Write her off at your own peril. But Janeth Jepkosgei is like the Energizer bunny that keeps going on and on, and her age-defying zeal has earned her the bragging rights to the IAAF World Championships in Beijing.
Some 15 years after making her high profile athletics debut, the “Eldoret Express” never seems to run out of gas, and just when one thought she has finally shifted to lower gears, Jepkosgei now has her sights set on a second World Championships gold.
The 2007 World Championships 800m gold medallist first clinched gold at the 2001 World Youth Championships in Kingston, Jamaica, and went to win the senior title in the two-lap race six years later in Osaka, Japan.
She bagged silver while vying to defend her title in 2009 in Berlin and bronze two years later at the Daegu World Championships.
Jepkosgei lines up for the Beijing World Championships having hit the season peak (1.59.37) in June with a silver medal at the Diamond League New York .
But Jepkosgei, who will be turning 32 in December, has lived to see stars come and reign, most of whom she mentored, including her protégé Eunice Sum (800m) and world champions Mercy Cherono (5,000m) and Agatha Jeruto (800m).
“It will be the greatest moment of my life to race against my friend Sum; it will be the biggest contest we are lining up. She is the closest friend in my life now and it fuels me to hear her mentioning me as part of her mentors on television interviews. This is what keeps me going further,” Jepkosgei says.
It will be a thrilling showpiece as student and teacher hit the iconic “Bird’s Nest” Beijing Stadium red track on August 26 when the women’s 800 metres heats get underway.
Jepkosgei, whose exploits have earned her recognition through naming of a street in Kapsabet in her honour, will be seeking a second title in her fourth World Championships appearance this August.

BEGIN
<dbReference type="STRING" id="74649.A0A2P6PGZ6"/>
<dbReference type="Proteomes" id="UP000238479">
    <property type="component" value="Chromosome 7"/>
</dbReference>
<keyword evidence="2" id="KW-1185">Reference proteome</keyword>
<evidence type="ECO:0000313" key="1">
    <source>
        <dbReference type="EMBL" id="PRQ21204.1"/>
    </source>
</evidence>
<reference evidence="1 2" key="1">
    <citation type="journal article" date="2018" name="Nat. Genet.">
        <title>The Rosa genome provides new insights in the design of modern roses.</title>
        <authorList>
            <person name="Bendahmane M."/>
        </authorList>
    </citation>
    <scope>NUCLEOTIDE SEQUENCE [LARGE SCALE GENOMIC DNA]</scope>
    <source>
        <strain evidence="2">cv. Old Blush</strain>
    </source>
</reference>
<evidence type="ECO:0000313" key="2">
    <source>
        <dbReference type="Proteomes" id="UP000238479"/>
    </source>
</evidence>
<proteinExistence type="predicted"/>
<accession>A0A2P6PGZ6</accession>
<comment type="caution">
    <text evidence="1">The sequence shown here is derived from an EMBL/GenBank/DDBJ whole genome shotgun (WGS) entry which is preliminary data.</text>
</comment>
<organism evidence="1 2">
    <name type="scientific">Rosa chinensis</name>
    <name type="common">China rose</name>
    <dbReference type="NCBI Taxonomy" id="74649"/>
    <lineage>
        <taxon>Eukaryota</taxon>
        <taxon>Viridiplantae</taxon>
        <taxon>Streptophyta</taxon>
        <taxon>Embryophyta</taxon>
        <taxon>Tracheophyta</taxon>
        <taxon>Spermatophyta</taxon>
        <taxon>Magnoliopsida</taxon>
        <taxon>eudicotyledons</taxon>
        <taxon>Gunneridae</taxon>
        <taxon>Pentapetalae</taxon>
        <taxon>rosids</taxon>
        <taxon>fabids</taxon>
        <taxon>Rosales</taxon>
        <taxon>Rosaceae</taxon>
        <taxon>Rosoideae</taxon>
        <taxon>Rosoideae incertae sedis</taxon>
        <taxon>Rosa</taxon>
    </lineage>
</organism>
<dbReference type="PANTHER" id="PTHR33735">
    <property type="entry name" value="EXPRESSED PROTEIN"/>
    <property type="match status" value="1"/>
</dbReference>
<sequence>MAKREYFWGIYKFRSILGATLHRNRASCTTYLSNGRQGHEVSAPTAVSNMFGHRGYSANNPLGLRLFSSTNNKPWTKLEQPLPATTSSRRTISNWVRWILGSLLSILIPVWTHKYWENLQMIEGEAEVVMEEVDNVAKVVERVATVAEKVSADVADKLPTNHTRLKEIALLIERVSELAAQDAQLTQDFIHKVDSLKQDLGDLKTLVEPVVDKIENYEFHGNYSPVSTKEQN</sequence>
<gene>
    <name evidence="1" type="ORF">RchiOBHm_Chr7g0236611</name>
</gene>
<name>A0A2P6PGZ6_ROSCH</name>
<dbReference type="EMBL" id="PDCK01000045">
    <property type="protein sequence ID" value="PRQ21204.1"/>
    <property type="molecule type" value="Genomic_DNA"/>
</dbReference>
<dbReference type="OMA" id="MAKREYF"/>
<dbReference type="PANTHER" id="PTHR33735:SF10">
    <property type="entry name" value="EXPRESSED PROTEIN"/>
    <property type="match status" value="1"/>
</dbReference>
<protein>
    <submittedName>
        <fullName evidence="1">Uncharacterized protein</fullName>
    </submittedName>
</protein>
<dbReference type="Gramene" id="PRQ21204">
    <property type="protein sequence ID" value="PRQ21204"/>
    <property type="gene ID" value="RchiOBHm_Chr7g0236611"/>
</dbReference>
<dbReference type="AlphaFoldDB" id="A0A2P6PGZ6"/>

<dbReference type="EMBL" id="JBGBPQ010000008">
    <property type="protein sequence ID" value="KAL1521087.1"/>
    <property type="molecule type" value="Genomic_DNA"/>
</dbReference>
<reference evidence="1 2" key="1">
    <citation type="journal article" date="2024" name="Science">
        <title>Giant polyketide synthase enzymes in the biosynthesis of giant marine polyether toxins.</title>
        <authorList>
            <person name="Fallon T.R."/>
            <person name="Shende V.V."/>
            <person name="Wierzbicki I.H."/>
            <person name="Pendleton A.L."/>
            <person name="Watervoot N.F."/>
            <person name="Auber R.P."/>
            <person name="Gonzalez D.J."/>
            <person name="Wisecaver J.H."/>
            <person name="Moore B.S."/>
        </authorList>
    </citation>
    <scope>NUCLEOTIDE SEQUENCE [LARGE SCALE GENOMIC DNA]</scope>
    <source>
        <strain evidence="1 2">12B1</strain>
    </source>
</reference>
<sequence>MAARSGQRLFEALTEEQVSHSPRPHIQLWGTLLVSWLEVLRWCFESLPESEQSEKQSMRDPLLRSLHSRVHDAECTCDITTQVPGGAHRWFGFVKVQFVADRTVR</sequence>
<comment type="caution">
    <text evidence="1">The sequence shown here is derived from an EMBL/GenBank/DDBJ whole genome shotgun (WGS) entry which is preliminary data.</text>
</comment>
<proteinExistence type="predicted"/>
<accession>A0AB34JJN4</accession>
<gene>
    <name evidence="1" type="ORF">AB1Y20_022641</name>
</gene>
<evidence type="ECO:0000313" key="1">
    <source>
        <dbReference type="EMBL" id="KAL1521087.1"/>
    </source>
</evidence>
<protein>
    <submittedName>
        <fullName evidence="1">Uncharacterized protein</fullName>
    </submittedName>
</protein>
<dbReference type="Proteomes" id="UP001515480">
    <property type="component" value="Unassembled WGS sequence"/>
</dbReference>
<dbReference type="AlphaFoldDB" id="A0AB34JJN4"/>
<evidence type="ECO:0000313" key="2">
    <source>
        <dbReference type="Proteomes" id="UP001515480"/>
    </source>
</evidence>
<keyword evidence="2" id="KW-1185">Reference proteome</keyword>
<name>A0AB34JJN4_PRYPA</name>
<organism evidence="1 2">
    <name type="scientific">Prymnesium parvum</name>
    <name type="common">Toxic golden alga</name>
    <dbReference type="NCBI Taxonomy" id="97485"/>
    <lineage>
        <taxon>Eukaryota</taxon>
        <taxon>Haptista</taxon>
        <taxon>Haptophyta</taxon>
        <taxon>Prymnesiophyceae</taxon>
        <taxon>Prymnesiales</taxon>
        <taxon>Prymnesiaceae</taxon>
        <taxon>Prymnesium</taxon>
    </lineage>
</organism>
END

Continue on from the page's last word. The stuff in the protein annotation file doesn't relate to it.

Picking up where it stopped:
The athlete born and raised in Kabirirsang village in Nandi County won gold at the Osaka World Championships of 2007, five years after winning the Commonwealth and African titles.
“It is 15 years since I entered the international scene but that does not really matter. I am focusing on a second title, most importantly the one I should have won when I tipped and finished second in Berlin,” said Jepkosgei.
The “Eldoret Express” had a nasty collision with South Africa’s Caster Semenya at the 2009 World Championships in Berlin and was only reinstated in the semi-final after an appeal by Athletics Kenya at the prompting of hawk-eyed Kenyan journalists covering the championships.
Jepkosgei, who is the daughter of retired 800m runner Michael Busienei, won a silver medal at the Africa Championships last year in Marrakech, Morocco, after Sum and ahead of Jeruto. She bagged bronze at the Shanghai Diamond League meeting this year in a race her protégé Sum won.
“The spirit to appeal for a second gold at the World Championships started well in Shanghai, where I managed bronze. The podium slot gave me the zeal and courage to soldier on and my dream for a good run in Beijing stays alive,” Jepkosgei said.
“The epitome if it is when Sum and I meet in Beijing,” she added.
“Both of us were charging for Beijing slots and then gun for titles are the agendas now.”
Sum has had a promising season, winning three of the Diamond League meetings that she has contested in.
“For now, we can’t say much but winning in my season starter and the victories in the season really mean a lot to my title defence later this month. Had it not been for Jepkosgei’s encouragements and love, I do not know if I could have made it this far,” said Sum.